User Avatar Image

Short attention span?

posted by Jonasb78 on - last edited - Viewed by 292 users

You write in your FAQ: Short attention span? No problem, our games are designed to be finished up over a weekend or in a few evening sessions, so you'll get that sense of satisfaction in completing what you've started. No long, frustrating stretches of being stuck, either. In our games, the characters increase their power of suggestion if they detect you're stuck. Yep, they really are that smart.

This is a BIG problem for me...:mad: I feel that a majority of new games has been dumbed down alot! and one of the thrills with Monkey Island was the fact you could get really stuck from time to time, the more the hurdle the greater reward when solving it. The general public ain't stupid, I will feel cheated of the experience if the characters start blabbing about what I should do next if I get stuck for a while. That's like having a built in spoiler, or someone on a cinema who has seen the movie starts yapping about what's going to happen.... :mad::mad::mad:

I do hope you prove me wrong, but after reading the FAQ my excitement really dropped.

26 Comments - Linear Discussion: Classic Style
  • It's supposedly possible to turn off hints.

  • I wouldn't mind knowing where it's says "supposedly possible" or even hints of it being possible. If you got any ideas where it may say so please post a link.
    No offense I'm just very disappointed right now.:(

  • From the pre-order forum

    [quote]Of course, the Telltale hint system is also there as it is in all of our games, so if you decide that in your old age you'd rather be entertained by a Monkey Island game without it crushing your very soul in the process, you can turn the hint frequency up. (Alternatively, you can turn hints off, too, of course.) [/quote]

  • Not played any of the previous games?

  • [quote]and one of the thrills with Monkey Island was the fact you could get really stuck from time to time, the more the hurdle the greater reward when solving it.[/quote]

    When looking back at the old games, people often mistake the thrill of *finally* figuring something out after a long period of being stuck, for enjoyment over being stuck. Figuring something out is fun. Not knowing what to do and being stuck isn't fun -- it's frustrating. Our games are designed to give you more "a-ha!" moments without forcing you to sit through the agonizing days/months/years of not knowing what to do next. (Or, to put it another way, without forcing you to turn off your game, go online, search out a walkthrough, read what you're supposed to do, and say "How on earth was I ever supposed to figure THAT out?!")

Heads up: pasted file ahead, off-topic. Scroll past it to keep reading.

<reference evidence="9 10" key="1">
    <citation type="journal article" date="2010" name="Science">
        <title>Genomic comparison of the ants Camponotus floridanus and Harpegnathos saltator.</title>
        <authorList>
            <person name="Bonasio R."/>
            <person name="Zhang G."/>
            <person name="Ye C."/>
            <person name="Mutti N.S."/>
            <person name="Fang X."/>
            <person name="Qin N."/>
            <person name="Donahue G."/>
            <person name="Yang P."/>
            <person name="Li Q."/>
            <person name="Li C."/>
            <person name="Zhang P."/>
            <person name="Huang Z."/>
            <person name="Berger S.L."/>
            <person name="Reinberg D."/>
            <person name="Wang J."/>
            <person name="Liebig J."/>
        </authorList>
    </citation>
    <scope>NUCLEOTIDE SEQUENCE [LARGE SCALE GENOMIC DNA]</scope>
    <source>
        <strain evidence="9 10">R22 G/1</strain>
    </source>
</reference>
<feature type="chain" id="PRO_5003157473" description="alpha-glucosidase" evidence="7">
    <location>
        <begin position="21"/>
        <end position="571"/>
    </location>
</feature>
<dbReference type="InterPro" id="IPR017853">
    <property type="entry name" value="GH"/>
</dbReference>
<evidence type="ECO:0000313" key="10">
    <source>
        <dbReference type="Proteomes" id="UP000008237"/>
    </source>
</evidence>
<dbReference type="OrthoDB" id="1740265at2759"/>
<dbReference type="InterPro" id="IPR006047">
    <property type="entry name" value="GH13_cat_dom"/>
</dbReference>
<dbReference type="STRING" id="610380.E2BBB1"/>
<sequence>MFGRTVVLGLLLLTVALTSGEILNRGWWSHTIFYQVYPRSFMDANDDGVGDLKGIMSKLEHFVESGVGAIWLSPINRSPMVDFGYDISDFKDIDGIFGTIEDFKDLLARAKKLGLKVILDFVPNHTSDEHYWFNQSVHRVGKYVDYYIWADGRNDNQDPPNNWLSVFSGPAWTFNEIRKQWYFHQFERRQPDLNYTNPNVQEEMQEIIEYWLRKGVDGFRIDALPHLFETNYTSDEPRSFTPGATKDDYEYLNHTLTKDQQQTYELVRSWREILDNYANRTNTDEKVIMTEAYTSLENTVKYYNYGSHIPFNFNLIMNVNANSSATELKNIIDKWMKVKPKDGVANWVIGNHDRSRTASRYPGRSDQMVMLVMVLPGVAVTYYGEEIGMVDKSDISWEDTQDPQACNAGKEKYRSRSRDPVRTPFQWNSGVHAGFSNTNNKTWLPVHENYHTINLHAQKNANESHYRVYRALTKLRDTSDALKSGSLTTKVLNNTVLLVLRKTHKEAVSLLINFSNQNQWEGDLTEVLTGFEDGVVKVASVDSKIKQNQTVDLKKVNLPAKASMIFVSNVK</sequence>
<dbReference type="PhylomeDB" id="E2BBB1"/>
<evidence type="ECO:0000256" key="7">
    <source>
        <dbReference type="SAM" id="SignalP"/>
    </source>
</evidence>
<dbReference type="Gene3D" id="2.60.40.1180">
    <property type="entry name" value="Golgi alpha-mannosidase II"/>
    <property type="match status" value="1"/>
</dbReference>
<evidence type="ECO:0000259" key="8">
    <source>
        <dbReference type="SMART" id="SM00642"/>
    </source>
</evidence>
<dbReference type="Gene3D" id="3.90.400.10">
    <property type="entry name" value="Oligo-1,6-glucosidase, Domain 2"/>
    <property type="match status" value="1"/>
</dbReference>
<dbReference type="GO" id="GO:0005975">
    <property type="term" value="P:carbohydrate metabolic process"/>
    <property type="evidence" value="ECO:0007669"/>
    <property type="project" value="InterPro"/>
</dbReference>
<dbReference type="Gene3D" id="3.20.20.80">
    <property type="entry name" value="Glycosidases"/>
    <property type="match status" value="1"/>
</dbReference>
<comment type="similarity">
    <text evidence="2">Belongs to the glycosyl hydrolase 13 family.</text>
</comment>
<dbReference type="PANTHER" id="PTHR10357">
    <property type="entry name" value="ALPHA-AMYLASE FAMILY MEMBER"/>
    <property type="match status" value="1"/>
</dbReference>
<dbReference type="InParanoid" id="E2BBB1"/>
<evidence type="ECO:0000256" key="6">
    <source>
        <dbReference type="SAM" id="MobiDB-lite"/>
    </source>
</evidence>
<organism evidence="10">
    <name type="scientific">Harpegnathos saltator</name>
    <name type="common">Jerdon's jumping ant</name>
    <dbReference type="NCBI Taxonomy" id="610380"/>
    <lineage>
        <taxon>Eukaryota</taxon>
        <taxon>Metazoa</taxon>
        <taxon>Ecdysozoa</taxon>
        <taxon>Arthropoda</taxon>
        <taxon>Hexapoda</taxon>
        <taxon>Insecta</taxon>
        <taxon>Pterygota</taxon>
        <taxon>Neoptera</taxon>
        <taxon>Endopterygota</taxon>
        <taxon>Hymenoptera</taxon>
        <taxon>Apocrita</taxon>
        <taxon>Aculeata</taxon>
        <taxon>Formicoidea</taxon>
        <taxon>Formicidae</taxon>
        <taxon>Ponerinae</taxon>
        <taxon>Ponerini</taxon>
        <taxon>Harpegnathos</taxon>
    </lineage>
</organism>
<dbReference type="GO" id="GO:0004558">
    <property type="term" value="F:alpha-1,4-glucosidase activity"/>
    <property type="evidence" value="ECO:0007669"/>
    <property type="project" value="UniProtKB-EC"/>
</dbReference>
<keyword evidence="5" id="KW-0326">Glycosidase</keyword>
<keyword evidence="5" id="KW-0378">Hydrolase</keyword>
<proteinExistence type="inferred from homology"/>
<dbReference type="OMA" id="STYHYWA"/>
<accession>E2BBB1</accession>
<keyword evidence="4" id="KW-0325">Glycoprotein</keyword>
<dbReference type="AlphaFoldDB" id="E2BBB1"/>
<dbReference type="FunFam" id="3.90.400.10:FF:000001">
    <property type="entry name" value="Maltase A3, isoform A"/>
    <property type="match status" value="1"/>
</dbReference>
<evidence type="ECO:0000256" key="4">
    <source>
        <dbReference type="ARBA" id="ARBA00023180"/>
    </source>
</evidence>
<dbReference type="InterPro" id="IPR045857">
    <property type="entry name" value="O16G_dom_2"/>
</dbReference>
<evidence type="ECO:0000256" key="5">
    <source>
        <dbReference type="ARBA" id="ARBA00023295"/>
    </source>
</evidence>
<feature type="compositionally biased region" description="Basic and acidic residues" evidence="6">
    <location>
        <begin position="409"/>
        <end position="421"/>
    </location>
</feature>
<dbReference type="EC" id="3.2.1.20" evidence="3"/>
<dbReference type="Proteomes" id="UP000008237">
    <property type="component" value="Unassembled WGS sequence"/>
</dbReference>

This isn't new - all of Telltale's games are designed this way. It's a different design philosophy than the adventure games of the 1980s / 1990s, but since most players have neither the time nor the patience for getting stuck that they had twenty years ago, it tends to work out okay. :)

  • @Emily said: without forcing you to turn off your game, go online, search out a walkthrough, read what you're supposed to do, and say "How on earth was I ever supposed to figure THAT out?!")

    My thoughts exactly. Some of the puzzles in LucasArts adventures (though the games as a whole are very good) are extremely hard to figure out and very illogical, and there's nothing enjoyable about that. I haven't found any of those in the Telltale productions and that's one of the reasons they're so great.

  • The ready availability of hints also makes you want to keep playing. I remember many times in adventure games where I would get so frustrated with a puzzle, I'd turn the game off completely for days at a time because it would upset me so much (my soul bruises easily).

    Now I just have to get past my ego if I really need help. Because while it's nice to have hints at those really frustrating parts, it's also nice to say, "Yay, I iz smart!" and stroke your own fragile self-esteem.

    ...Not that I'm speaking personally, of course.

  • Can you turn these hints on or off?
    If not then I too am a bit worried about this.
    I don't want to feel like I'm racing to complete a puzzle in order to beat it without hints.

  • Games COULD be that difficult back then because walkthroughs weren't as easy to acquire as jumping on the internet and looking one up. In fact there were hint lines that you had to pay to call where you could get hints, or you could buy hint books. Not being willing (or able) to spend money forced players to figure things out on their own. The result of which I believe people mistakenly think back on the experience as positive, rather than negative. I'm not one of those people. I do not enjoy being stuck for long periods of time. I felt defeated and not smart enough to complete the game. If I finally did figure out a certain puzzle it would excite me that I finally did it but not because I figured it out, but rather because I got lucky and stumbled upon something I never noticed before. Or through trial and error combined all my inventory objects on every other object I could interact with and something finally happened. That's not figuring things out. And even those instances were few and far between. And looking up a walkthrough on the internet feels like I'm cheating and ruining the experience. So a game design that doesn't enforce either of those things is a good thing in my book. Times change. People change. Game design changes. Things will never be the same.

Add Comment